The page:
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And Love is ftill an emptier found,

. The modern fair one's jest ; • On earth unseen, or only found

• To warm the turtle's nest. For shame, fond youth ! thy sorrows hush,

' And spurn the sex !' he said : But, while he spoke, a rising blush

His love-lorn guest betray'd.
Surpris'd he sees new beauties rise,

Swift mantling to the view,
Like colours o'er the morning skies,

As bright, as transient too.
The bashful look, the rising breast,

Alternate spread alarms;
The lovely stranger stands confess'd

A maid in all her charms.
And ah! forgive a stranger rude,

" A wretch forlorn,” she cry'd,
" Whose feet unhallow'd thus intrude

“ Where Heaven and you refide! « But let a maid thy pity share,

" Whom love as taught to stray ; “ Who seeks for reft, but finds despair

Companion of her way. “ My father liv'd beside the Tyne,

“ A wealthy lord was he ; " And all his wealth was mark'd as mine ;

“ He had but only me. " To win me from his tender arme

“ Unnumber'd suitors came ;

" Who prais'd me for imputed charms,

“ And felt, or feign’d a flame. " Each hour a mercenary crowd

“ With richest proffers ftrove; " Among the rest young Edwin bow'd,

" But never talk'd of love. “ In humble, simplest habit clad,

“ No wealth or pow'r had he; 6 Wisdom and worth were all he had,

“ But there were all to me. “ The blossom op'ning to the day,

• The dews of heaven refin'd, " Could nought of purity difplay

" To emulate his mind. « The dew, the blossoms of the tree,

“ With charms inconftant shine : " Th charms were his; but, woe to me!

“ Their constancy was mine. « For ftill I try'd each fickle art,

“ Importunate and vain ; " And, while his passion touch'd my heart,

“ I triumph'd in his pain :
« Till quite dejected with any scorn

“ He left ine to my pride ;
" And fought a solitude forlorri,

“ In secret, where he dy'd,
“ But mine the forrow, mine the fault !

“ And well my life shall pay ;
** I'll seek the solitude he fought,

“ And fretch me where he lay!

“ And there forlorn, despairing hid,

« l'll lay me down and die ; 66 'Twas so for me that Edwin did,

“ And so for him will I !"" • Forbid it, Heav'n!' the Hermit cry'd,

And clasp'd her to his breast : The wond’ring fair-one turn'd to chidemme

'Twas Edwin's self that press’d. • Turn, Angelina, ever dear ;

• My charmer, turn to see • Thy own, thy long-loft Edwin here,

• Restor'd to love and thee. • Thus let me hold thee to my heart,

• And ev'ry care resign: • And shall we never, never party

My life my all that's mine ? • No, never from this hour to part;

We'll live and love lo true, • The figh that rends thy con tant heart

Shall break thy Edwin's too!'

JAGO.

THE BLACKBIRDS,

AN ELEGY.
The fun had chas'd the mountain (now,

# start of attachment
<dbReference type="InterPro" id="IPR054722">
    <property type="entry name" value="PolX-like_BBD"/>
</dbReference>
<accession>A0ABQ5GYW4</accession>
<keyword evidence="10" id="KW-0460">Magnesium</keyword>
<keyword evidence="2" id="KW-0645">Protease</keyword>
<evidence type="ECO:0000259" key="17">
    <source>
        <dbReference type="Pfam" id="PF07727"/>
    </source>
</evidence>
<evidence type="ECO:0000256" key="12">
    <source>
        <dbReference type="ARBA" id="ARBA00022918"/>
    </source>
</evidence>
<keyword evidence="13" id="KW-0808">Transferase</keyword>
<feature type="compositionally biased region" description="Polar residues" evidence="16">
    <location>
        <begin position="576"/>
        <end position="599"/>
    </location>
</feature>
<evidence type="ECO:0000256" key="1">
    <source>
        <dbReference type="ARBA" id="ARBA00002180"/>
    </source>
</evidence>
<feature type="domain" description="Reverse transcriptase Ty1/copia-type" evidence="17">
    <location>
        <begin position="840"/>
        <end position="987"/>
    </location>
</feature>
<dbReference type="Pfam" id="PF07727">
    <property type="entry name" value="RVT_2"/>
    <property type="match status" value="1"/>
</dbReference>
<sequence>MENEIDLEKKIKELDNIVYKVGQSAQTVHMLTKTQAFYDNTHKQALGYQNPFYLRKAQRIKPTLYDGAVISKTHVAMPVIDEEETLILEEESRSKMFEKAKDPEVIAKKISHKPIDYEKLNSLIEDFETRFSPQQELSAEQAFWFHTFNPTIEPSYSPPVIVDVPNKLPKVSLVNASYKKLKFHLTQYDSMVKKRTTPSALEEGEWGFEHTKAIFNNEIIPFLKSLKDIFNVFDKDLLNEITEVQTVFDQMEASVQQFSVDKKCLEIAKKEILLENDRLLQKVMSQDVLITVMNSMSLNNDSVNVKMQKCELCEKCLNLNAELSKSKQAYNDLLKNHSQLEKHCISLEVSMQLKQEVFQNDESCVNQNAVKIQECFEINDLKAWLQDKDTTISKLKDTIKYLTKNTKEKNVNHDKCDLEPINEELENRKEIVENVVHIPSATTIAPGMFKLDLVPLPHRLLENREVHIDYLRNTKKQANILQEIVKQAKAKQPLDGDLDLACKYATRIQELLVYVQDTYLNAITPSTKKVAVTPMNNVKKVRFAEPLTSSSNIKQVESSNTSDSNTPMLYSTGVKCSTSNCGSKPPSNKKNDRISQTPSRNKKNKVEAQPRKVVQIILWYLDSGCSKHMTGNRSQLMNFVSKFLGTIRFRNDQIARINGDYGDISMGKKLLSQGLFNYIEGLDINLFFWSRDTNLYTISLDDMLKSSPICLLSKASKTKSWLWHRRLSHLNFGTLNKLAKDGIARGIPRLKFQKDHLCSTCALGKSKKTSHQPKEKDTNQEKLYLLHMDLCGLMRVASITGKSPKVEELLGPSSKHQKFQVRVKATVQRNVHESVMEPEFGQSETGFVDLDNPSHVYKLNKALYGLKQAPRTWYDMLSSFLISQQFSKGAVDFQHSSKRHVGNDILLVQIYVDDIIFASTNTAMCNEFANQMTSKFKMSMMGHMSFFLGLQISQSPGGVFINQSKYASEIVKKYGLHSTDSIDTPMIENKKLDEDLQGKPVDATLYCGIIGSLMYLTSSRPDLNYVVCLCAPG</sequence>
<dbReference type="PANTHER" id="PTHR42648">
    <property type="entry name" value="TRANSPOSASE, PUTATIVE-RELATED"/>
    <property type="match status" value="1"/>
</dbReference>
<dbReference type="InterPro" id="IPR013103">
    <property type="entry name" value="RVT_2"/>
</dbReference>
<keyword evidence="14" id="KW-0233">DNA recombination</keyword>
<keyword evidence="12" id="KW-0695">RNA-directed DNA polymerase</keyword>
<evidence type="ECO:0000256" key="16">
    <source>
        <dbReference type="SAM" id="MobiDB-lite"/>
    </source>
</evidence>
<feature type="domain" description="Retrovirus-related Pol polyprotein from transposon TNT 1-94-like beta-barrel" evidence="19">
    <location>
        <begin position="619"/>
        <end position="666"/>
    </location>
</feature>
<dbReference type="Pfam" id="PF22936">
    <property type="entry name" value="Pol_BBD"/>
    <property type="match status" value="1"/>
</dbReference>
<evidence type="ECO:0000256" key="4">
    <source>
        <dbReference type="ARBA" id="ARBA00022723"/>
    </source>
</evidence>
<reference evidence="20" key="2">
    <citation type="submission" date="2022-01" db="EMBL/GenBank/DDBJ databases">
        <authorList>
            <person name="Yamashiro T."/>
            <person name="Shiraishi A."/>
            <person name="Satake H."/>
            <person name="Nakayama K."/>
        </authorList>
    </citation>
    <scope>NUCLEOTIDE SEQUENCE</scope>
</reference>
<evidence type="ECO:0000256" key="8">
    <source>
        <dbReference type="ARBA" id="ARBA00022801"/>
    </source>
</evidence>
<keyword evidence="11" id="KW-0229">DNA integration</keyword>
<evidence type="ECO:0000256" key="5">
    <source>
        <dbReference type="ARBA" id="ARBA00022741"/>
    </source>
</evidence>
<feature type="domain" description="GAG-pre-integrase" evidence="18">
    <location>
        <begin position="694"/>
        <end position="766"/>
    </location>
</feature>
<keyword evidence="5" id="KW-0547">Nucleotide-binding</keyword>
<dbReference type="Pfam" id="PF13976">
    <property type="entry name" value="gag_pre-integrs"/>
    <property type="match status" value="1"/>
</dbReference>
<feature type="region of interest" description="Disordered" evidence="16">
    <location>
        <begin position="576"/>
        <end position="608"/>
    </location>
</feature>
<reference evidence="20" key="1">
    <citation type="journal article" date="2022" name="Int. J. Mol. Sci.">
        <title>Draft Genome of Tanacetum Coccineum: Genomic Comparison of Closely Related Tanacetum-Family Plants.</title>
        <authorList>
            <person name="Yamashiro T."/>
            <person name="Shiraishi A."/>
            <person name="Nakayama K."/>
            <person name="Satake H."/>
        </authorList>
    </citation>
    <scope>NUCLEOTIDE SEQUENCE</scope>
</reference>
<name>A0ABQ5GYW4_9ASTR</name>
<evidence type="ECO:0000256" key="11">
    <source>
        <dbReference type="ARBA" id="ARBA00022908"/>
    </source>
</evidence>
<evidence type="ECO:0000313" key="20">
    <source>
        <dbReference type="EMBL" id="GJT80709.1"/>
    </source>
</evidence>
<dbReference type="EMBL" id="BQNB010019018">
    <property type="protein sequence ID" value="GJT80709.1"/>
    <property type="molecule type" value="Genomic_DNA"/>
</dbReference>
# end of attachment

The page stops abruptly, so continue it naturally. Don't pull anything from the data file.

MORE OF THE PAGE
And kindly loos'd the frozen foil ;
The melting streams began to flow,
And ploughmen arg'd their annual toil.

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'Twas then, amid the vocal throng,

Whom nature wakes to mirth and love, A Blackbird rais'd his amorous song,

And thus it echo'd thro' the grove : « O fairest of the feather'd train!

« For whom I fing, for wbom I burn; « Attend with pity to my strain,

“ And grant my love a kind return. “ For see, the wintry forms are flown,

“ And gentle zephyrs fan the air ; « Let us the genial influence own,

« Let us the vernal pastime hare. of The raven plumes his jetty wing,

“ To please his croaking paramour ; “ The larks responsive ditties fing,

“ And tell their paffion as they soar. “ But trust me, love, the raven's wing

“ Is not to be compar'd with mine; « Nor can the lark so sweetly sing

“ As I, who étrength with sweetness join. “ O, let me all thy steps attend !

“ I'll point new treasures to thy sight; “ Whether the grove thy wilh befriend,

« Or hedge-rows green, or meadows bright. « f'll Thew my love the cleareft rill,

“ Whose streams among the pebbles Atray; “ These will we fip, and lip our fill,

" Or on the flow'ry margin play. " I'll lead her to the thicket brake,

“ Impervious to the school-boy's eye;

" For her the plaster'd neft I'll make,

" And on her downy pinions lie. " When prompted by a mother's care,

“ Her warmth shall form th' imprison d young, 66 The pleasing task I'll gladly share,

« Or cheer her labours with my song. “ To bring her food I'll range the fields,

" And cull the best of ev'ry kind; " Whatever nature's bounty yields,

" And love's affiduous care can find. or And when my lovely mate would stray,

“ To taste the summer sweets at large, " I'll wait at home the live-long day,

r. And tend with care our little charge. “ Then prove with me the sweets of love,

« With me divide the cares of life ; " No bush shall boast in all the grove

“ So fond a mate, so bless'd a wife.” He ceas'd his song. The melting dame,

With soft indulgence heard the strain ; She felt, she own'd, a mutual flame,

And hafted to relieve his pain.
He led her to the nuptial bow'r,

And nestled closely to her fide;
The fondest bridegroom of that hour,

And she the most delighted bride.
Next morn he wak'd her with a song;

“ Behold,” he said, “ the new-born day! " The lark his matin peal has rung, " Arise, my love, and come away."

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